Thus, hearing or audiometric testing is a key component of a hearing conservation plan. To determine if workers are suffering from hearing loss, you need to establish a baseline. So conduct hearing tests when workers are first hired or assigned to areas where they may be exposed to excessive noise. You should then retest workers on a regular basis to identify any changes in their hearing. Check the OHS law in your jurisdiction for any audiometric testing requirements, such as who must conduct the tests, how often workers must be tested and how long you must keep records of the test results.

7. Education and Training

As with any safety hazard, it’s critical to educate workers on the risks of exposure to excessive noise and the warning signs of hearing problems. And you must train workers on how to protect themselves—and their hearing. For example, explain the meaning of the noise level signs posted in the workplace and which type of PPE they should use in situations where they may be exposed to excessive noise. At a minimum, worker training should cover the following:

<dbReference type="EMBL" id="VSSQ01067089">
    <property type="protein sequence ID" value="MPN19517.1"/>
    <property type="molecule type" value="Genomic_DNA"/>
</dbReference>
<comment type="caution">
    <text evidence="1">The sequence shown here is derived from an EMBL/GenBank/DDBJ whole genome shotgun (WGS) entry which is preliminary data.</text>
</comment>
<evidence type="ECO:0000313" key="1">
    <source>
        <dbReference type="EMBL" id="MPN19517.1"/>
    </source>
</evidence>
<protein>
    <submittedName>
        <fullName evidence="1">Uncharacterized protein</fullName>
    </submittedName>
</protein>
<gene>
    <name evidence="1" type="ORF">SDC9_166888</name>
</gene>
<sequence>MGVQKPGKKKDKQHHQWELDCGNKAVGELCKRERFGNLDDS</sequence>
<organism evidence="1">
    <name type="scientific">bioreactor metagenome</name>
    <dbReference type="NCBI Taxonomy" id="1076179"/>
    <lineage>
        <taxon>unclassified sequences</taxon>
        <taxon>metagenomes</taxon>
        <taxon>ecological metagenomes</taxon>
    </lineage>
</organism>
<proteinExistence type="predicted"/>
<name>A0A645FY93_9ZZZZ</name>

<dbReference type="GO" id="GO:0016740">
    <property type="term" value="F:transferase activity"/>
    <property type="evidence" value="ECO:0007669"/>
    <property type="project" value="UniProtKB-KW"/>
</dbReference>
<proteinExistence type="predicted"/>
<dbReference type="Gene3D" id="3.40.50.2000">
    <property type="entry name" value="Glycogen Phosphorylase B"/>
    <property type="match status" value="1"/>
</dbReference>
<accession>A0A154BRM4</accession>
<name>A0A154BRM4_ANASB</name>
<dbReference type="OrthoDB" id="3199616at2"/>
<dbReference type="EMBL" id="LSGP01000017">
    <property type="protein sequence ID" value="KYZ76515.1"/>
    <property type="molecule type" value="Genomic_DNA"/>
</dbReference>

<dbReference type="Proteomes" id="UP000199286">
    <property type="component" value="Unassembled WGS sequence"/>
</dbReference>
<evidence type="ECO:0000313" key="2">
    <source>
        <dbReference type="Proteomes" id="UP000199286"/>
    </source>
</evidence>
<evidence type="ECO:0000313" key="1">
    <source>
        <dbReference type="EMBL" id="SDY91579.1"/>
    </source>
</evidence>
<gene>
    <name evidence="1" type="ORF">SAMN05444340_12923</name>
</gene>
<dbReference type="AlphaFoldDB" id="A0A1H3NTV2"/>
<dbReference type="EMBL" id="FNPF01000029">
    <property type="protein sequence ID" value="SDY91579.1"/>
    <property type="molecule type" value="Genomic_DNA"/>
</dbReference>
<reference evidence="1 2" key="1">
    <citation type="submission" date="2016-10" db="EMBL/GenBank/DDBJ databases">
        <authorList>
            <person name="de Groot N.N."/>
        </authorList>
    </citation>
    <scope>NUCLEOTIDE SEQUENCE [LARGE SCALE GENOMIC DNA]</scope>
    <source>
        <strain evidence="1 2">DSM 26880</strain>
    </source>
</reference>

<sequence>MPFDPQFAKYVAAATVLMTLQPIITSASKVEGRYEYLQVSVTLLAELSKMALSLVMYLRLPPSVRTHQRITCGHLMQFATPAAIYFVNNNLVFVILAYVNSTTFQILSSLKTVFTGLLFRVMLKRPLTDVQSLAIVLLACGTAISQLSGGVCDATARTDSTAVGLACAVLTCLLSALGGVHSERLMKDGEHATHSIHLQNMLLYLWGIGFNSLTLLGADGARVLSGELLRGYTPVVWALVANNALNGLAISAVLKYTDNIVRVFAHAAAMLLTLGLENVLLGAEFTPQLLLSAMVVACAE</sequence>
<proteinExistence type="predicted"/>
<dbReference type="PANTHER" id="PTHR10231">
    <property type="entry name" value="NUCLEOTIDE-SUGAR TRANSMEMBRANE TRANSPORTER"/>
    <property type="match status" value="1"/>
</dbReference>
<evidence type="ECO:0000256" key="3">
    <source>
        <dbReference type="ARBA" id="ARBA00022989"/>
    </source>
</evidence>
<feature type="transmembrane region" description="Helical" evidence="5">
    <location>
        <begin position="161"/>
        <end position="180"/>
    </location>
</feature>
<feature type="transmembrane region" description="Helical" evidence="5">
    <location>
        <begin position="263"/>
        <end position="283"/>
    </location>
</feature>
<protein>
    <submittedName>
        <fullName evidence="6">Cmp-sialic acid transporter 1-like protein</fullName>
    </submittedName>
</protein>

• Regulatory requirements and responsibilities;
  •  Occupational exposure or threshold limits for noise;
  • The effects of noise on hearing;
  • Your policies and procedures on eliminating noise as a hazard, including the noise controls in place;
  • Identification of hazardous noise sources in the workplace;
  • The selection and proper use of hearing PPE;
  • Audiometric testing; and
  • Worker responsibilities for preventing hearing loss, such as compliance with the hearing conservation plan and hearing loss outside of work.

You should also train supervisors to ensure that workers apply their training on the job. For example, supervisors should be instructed to make sure that workers always wear appropriate hearing PPE in designated areas with excessive noise.